The software has to be able to deal with huge amounts of data, Bagdonas said, so they used Amazon’s Simple Queue Service that’s used by Twitter, Facebook and Gmail.

“It’s a firehose,” he said. “It can handle a million beacon hits per second per app. If you want to be ready for prime time you have to build it like a tank.”

Joe Canterbury, senior vice president with Appconomy and an advisor for Mahana, said that’s one area where Mahana has shown its strategic competence. Geolocating and responding to customers is a fairly new technology which is evolving rapidly. Mahana has to make sure to stay ahead of the curve.

“The technology is all changing so quickly, it’s a challenge for anyone in the space, really keeping up and really choosing best technologies. I think they’re dead on.” Canterbury was one of the advisors who encouraged Mahana to broaden its focus. Both he and advisor Jack Tan, who has worked as director of IT for several huge hotel and resort companies, talked about the possibilities for the app in large malls and retail centers where shoppers can be lured in for a great deal when they’re already in the mall.

“This kind of technology is in a very early stage of adoption, of acceptance,” Tan said. But with more people using smart phones and tablets, they’re looking for more uses for them. With social sharing, he said, use should spread quickly. “It’s really about how the experience is from start to finish.”

With any technology that recognizes customers, Canterbury said, the company has to be careful not to make customers feel intruded upon. Bagdonas said there’s a certain amount of coaching that goes with deploying the software so as not to inundate customers. Bagdonas is fairly “touchy feely” for a CTO, Canterbury acknowledged, which may help Mahana’s ability to guide its customers to maintain the “human touch” and not rely too much on the technology. But it also is part of what makes Menell and Bagdonas a good balanced team.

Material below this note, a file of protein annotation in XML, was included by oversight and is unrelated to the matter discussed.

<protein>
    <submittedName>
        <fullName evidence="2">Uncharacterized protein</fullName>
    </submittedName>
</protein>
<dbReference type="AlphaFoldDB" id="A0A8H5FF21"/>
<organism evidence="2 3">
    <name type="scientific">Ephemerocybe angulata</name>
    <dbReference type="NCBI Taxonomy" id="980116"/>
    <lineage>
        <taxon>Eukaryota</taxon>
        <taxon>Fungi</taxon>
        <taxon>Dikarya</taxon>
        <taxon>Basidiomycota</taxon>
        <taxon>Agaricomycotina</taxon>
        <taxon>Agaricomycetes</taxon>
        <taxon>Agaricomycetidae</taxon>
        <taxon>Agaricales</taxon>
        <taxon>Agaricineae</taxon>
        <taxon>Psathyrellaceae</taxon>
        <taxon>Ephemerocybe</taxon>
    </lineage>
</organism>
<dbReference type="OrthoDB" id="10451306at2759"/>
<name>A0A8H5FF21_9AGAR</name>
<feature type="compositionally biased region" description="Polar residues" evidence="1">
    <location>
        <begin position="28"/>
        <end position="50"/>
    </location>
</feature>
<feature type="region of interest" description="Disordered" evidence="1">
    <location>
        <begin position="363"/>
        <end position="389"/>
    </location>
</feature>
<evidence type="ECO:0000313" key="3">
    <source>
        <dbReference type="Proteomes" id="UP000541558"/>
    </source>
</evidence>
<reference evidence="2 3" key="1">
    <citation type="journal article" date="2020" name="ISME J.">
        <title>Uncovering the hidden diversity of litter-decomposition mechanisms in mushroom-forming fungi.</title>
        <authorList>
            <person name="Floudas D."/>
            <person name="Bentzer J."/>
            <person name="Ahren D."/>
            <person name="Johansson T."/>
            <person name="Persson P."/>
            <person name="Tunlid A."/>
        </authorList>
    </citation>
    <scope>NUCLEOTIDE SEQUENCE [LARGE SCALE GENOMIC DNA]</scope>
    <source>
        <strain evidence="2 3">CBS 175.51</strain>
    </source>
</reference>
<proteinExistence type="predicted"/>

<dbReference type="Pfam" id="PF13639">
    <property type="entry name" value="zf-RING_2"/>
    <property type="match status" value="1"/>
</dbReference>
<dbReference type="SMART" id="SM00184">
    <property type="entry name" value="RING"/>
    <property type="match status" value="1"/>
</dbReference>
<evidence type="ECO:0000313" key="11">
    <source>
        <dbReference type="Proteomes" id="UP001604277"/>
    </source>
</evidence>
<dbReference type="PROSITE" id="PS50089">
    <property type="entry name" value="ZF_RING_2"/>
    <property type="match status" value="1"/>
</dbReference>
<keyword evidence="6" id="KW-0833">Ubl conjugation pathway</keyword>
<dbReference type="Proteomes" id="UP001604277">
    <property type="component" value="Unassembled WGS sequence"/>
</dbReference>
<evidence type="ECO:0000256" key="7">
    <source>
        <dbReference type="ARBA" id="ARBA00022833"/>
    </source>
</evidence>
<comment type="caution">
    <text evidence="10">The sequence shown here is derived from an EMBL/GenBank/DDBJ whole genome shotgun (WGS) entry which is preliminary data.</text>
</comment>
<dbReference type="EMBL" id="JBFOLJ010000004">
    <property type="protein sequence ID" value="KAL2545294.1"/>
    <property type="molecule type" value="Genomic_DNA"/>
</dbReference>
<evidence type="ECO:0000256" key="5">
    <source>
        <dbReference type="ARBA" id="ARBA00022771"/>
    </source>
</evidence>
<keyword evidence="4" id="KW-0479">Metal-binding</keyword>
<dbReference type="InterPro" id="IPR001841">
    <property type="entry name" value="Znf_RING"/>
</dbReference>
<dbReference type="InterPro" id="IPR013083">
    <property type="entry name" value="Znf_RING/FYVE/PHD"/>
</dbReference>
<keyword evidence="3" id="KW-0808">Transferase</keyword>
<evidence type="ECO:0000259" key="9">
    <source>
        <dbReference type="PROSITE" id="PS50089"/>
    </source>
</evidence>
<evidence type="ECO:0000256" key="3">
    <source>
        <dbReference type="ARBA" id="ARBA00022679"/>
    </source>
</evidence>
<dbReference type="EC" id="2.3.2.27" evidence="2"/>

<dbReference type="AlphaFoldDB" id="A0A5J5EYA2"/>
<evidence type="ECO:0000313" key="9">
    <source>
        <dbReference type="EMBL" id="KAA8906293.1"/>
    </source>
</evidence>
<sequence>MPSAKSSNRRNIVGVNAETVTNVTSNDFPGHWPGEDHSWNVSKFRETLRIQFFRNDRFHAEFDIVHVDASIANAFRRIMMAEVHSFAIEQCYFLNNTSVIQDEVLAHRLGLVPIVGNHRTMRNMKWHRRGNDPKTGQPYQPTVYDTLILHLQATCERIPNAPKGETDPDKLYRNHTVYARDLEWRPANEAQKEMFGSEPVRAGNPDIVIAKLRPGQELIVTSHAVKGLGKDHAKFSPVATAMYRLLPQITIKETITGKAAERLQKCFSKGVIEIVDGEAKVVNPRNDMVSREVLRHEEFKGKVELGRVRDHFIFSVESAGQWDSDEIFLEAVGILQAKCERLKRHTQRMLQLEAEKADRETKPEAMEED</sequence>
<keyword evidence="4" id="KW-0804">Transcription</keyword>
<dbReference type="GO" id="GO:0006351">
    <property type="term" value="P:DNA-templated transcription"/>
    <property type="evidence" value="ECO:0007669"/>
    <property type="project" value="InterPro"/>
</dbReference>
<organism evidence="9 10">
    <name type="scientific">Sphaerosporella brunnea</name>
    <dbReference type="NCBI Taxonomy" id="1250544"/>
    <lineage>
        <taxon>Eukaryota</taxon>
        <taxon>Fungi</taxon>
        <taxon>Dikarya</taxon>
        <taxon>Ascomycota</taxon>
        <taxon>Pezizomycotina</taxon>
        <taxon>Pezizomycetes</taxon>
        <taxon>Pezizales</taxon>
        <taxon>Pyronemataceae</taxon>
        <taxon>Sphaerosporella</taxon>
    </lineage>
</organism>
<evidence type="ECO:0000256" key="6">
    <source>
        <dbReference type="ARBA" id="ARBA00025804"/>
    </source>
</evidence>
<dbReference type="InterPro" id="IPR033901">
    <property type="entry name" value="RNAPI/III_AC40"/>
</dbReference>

“The team complements each other and they work well together. They’re insanely productive for such a small company. “
But another attribute of Mahana is that both founders have a lot of experience with starting companies and know it’s important to understand the industries they work with. That’s key as Mahana expands.

“One thing that I’ve observed and also participated in is that the team does a really good job of sitting down and spending time with industry experts to really get their input or feedback…they’re very clear that the kind of input and feedback they get is going to lead to a better product.”

Mahana has begun working with a hotel chain in Asia that has about 35 properties, Menell said.

“We’re choosing a little handful of early customers to work with,” he said. “We have to pick and choose, to be very careful, work with well-known brands doing interesting things…the enterprise class is very exciting to us.”

Mahana Welcomes You from Mahana on Vimeo.